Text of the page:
Meeting Overview: Kalamazoo City Commission approves infrastructure and housing money 8/1

In the event of a budgeting complication, more funding for the Lodge House project, formerly the Knight’s Inn, needed approval. Civic Reporter Reed Shilts reports the story.

Watch our meeting highlight video


On Monday, August 1, the Kalamazoo City Commission unanimously approved a handful of infrastructure items. This included: over $3 million for upgrades to the supervisory control and data acquisition (SCADA) system for the water and wastewater utilities; engineering services for $250,000 for the 33rd Street Transmission Main project; water supply treatment chemicals for $277,200; contracts for a bit over $298,000 for tree removal and maintenance with Treeworks Inc; and $917,866.47 was budgeted for a cost increase for the Lake Street Water Main Reconstruction Project.


In the event of a budgeting complication, more funding for the Lodge House project, formerly the Knight’s Inn (1211 South Westnedge), also needed approval.


An additional $500,000 was needed to replace funds from the federal Community Development Block Grant (CDBG) program. This is because during the COVID-19 pandemic, some federal grant process steps were overlooked and the Housing and Urban Development agency (HUD) did not approve the city’s request to release the funds for this particular project. 


Fortunately, the money can be reallocated to another eligible activity, but alternate funding was needed for the Lodge House project.


The lodge

The Lodge House project is almost complete and will provide 60 new affordable housing units for very low-income residents, that fall below 30 percent of the area’s median income. 


Additionally, more affordable housing support was provided by the city; $326,362 was approved for the purchase and site preparation of scattered building sites to construct seven new homes and finish one home built last year. This is part of the Scattered Site Brownfield Plan to support infill housing while removing blighted buildings.


City Commissioner Qianna Decker brought up a ribbon cutting ceremony earlier this week at 615 West Kalamazoo Ave. This residential unit was a previous brownfield project that now provides 18 one-bedroom and two-bedroom residential units along with ground floor commercial space. Again, removing a blighted building with contaminated soil and underground storage tanks and ultimately providing new housing for Kalamazoo.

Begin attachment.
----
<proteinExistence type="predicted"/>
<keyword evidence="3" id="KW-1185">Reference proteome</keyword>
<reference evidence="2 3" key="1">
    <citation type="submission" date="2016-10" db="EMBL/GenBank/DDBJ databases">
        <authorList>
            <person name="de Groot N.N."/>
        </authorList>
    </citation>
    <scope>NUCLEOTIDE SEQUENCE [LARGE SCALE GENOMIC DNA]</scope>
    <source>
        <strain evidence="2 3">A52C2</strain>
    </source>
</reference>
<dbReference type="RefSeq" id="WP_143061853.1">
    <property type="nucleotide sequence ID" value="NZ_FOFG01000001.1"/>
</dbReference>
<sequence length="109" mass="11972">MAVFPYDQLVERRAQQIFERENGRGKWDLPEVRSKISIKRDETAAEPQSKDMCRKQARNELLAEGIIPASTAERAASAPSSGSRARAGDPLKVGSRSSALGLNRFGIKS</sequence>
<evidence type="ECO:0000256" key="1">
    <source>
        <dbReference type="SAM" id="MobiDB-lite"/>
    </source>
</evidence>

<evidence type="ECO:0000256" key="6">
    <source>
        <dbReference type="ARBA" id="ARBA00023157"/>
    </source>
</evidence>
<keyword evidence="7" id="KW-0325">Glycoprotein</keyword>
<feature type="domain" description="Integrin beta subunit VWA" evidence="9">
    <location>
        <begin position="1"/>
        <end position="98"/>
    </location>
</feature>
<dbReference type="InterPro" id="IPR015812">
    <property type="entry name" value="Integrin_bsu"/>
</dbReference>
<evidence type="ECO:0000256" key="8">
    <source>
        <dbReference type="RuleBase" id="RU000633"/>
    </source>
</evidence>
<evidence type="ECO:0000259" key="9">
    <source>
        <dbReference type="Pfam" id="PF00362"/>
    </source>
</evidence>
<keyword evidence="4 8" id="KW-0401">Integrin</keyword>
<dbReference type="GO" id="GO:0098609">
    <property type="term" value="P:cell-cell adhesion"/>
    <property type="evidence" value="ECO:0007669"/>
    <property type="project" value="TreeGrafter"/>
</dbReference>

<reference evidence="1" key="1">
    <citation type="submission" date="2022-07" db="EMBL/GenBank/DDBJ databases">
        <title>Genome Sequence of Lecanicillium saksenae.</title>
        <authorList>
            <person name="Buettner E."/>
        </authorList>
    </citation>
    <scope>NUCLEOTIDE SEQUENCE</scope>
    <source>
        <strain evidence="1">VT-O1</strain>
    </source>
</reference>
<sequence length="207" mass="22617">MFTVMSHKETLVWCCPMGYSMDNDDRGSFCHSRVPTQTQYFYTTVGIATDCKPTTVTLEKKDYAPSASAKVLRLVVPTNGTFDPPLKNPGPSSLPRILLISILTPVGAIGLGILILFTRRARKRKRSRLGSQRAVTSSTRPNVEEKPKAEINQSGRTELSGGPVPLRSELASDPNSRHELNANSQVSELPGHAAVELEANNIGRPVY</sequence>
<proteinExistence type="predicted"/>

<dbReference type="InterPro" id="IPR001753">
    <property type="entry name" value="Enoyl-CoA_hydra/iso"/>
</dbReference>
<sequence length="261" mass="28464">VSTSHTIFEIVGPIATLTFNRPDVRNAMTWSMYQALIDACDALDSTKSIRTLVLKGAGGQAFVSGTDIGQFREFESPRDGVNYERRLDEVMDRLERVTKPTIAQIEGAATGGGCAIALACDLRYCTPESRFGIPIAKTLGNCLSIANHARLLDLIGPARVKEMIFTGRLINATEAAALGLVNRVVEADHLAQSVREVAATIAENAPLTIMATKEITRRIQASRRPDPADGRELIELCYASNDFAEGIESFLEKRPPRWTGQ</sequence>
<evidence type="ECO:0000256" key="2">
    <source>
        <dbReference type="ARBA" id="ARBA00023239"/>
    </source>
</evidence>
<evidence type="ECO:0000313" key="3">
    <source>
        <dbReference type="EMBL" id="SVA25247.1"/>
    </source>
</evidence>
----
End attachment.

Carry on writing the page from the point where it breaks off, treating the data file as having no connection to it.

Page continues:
For the recreational substances side of life, the commission recommended the approval of the liquor license for an “On-Premises Tasting Room Permit” for the new Apoptosis Brewing Company, at 3811 South Westnedge: the former location of Big Apple Bagels. 

Further, the commission approved ordinance revisions related to medical and adult-use marijuana businesses. The changes are largely dealing with the desire to smooth out the permitting and renewal process for both the city and businesses. Amongst the details in the 22 page ordinance is that mobile and drive-thru sales are forbidden, but curbside delivery can be permitted.


The commissioners unanimously adopted the Marihuana Social Equity Policy which is designed to promote and encourage participation in the marijuana industry by people from communities that have been disproportionately impacted by marijuana enforcement.


In closing the meeting, City Commissioner Chris Praedel spoke about being mentioned by Tucker Carlson on Fox News, “I’m referring to.. make it on primetime in a way you don’t exactly want to make.” 


“While a PrimeTime host on national television can spend one minute in front of millions dividing the country through a screen… I think we all show up every single day… in the belief of lifting up every single person, in the belief that each one of those people can somehow come together to change the world,” said Praedel. 


The other commissioners voiced their whole hearted support of Praedel, and the values that the commissioners share in making Kalamazoo a leading community.